Though he’s admitted to making mistakes with his money, he’s definitely worked to turn things around. For instance, he recently created an energy drink company called Ani with fellow Sway House creator Josh Richards.

On top of that, in the first episode of the podcast, Hall talked about his four-month-old merch brand, Party Animal, saying it clocked in more than $1 million in its first quarter.

Criticism of Other Influencers

With this new interest in learning about finance and business, the public could be seeing a lot more from Hall soon.

At the same time though, he also caught some attention for calling out the spending habits of another TikTok star, Thoman Petrou. He’s the co-founder of the Hype House, and Hall claims that Petrou, like other influencers, is taking a shorter-term approach in his career by relying on YouTube ad revenue and TikTok brand deals.

In fact, Hall estimated that Petrou makes about $150,000 a month but says he overspends on lavish items.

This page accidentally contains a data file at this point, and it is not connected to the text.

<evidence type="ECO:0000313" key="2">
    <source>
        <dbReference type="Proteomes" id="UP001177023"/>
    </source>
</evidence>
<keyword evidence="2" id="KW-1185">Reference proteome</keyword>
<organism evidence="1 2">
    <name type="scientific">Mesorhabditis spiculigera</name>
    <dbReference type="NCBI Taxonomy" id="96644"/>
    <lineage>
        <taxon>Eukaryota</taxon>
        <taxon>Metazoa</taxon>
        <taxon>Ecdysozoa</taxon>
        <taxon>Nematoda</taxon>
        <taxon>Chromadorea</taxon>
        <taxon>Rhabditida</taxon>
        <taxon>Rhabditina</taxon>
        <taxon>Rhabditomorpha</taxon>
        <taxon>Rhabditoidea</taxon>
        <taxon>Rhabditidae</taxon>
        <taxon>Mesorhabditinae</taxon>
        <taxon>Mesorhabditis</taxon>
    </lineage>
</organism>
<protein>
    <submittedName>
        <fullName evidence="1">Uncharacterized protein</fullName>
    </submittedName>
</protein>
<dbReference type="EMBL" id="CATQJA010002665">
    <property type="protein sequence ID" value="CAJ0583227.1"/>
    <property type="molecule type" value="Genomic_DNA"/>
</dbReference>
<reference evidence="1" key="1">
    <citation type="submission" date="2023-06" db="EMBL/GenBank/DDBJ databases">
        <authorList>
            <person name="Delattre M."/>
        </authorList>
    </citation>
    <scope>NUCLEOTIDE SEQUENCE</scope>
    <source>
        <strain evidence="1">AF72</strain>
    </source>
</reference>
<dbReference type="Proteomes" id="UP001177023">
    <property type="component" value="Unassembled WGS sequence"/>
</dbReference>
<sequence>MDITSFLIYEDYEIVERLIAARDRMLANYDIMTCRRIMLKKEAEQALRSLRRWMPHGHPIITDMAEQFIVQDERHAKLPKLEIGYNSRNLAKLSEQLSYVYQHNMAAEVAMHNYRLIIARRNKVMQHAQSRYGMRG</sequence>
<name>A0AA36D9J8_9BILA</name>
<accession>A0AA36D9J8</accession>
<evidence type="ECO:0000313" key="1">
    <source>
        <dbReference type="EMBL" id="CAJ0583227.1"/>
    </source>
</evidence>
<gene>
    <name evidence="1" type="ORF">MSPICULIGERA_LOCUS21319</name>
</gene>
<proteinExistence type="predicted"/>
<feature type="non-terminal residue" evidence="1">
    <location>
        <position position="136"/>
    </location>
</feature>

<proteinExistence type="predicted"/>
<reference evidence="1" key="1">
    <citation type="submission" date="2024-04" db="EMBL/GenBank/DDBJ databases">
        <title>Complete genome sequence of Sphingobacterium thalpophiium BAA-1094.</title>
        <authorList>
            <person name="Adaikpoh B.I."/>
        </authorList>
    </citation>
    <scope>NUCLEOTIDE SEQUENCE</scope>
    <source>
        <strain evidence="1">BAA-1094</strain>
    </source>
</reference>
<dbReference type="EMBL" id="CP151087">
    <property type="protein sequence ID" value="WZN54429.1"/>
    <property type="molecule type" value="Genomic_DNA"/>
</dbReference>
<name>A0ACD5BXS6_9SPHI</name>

“He, along with many other influencers, like to really prove that they’re making a shit ton of money,” he said in the first episode of the podcast.

“But when you spend it like an idiot, and you’re buying like McLarens, Porsches, i8s, like just cash, I look at these kids and I’m like ‘Oh my god. They’re so stupid.'”

“They don’t understand that social media, this poppin’ time that they’re in, isn’t going to last forever, and right now, when you’re at the top, this is when you’re going to be making the most money. You just got to find a way to sustain it.”